For this project PSS only considered services fully integrated with AWS: Amazon Elastic Kubernetes Service (Amazon EKS) and Amazon Elastic Container Service (Amazon ECS).

Amazon Elastic Kubernetes Service (Amazon EKS)

Kubernetes is a widely used open-source solution for automating containerized applications. It was developed by Google in 2014 and is the most popular container orchestration solution with nearly 100,000 stars on Github. Despite its popularity, PSS’s team elected not to proceed with Kubernetes. Their team had little Kubernetes knowledge, and thus little knowledge of the failure modes and patterns of Amazon EKS, which would make supporting it on a small team hard.

Kubernetes has extensive support for service configuration, but, when running in the cloud, many critical services are fully managed, e.g. Memcached (Amazon ElastiCache for Memcached), Redis (Amazon ElastiCache for Redis) and SQL databases (Amazon Relational Database Service, Amazon Aurora). For this reason, orchestration solutions running locally will never 100% reflect what is running in production. PSS uses LocalStack in development and test to replicate AWS managed services, and have found orchestration solutions like docker swarm to be a simpler option.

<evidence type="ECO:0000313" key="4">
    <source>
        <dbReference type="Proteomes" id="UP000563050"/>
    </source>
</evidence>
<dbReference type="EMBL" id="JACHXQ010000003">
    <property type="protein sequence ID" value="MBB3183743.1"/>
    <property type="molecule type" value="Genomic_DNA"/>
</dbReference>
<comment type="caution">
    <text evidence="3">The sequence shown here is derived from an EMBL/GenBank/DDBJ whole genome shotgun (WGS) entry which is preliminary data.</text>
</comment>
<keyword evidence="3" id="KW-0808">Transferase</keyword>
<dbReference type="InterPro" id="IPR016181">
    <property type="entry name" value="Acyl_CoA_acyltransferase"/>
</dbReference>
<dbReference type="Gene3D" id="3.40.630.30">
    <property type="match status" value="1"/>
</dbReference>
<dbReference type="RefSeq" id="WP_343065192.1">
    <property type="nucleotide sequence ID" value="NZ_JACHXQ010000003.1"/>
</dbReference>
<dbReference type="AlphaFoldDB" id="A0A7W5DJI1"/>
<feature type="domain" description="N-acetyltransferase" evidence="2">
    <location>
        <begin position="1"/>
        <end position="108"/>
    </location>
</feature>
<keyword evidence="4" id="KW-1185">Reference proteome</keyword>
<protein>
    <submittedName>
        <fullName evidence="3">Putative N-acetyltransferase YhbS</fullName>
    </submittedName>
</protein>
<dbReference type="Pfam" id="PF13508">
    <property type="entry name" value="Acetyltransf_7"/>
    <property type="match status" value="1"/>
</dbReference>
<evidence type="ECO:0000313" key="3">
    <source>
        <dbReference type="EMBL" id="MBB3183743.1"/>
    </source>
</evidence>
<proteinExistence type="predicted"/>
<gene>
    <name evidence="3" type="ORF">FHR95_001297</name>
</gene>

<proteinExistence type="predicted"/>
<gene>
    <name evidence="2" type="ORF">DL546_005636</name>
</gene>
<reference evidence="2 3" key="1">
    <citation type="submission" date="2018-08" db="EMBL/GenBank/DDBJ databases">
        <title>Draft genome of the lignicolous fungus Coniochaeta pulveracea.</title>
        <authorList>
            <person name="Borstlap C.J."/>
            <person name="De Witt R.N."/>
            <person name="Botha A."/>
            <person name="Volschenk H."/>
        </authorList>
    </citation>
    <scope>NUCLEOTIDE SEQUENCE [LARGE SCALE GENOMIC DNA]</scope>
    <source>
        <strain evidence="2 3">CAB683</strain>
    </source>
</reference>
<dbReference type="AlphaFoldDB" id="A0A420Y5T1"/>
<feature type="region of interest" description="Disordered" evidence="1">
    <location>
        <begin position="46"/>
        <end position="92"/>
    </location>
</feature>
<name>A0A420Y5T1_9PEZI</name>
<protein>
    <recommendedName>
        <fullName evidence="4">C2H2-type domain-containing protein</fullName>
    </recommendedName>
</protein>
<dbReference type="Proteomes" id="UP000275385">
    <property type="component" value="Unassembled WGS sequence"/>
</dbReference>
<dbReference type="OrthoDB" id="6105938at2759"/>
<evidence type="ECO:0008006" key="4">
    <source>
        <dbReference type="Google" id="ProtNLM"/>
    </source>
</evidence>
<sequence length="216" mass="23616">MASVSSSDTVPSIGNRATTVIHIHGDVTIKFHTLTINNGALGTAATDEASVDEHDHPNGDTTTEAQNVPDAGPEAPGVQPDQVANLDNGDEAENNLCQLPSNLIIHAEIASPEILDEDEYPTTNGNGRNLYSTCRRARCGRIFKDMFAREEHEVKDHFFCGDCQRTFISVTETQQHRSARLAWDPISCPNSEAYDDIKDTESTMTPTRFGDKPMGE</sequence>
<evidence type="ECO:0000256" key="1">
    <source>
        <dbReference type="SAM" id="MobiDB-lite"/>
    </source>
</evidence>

Amazon Elastic Container Service (ECS)

Amazon ECS is a fully managed container orchestration service that makes it easy for you to deploy, manage, and scale containerized applications. Historically, it has had a better integration with AWS services and better support by Amazon. PSS was an early user of Amazon ECS and already had tasks running in AWS Fargate. AWS Fargate is a serverless, pay-as-you-go compute engine that lets you focus on building applications without managing servers. Ultimately, because PSS accepted there would be no consistency between production and test/development because of their use of managed services, they opted for a solution that would have the best possible support by AWS.

AWS Fargate versus Amazon EC2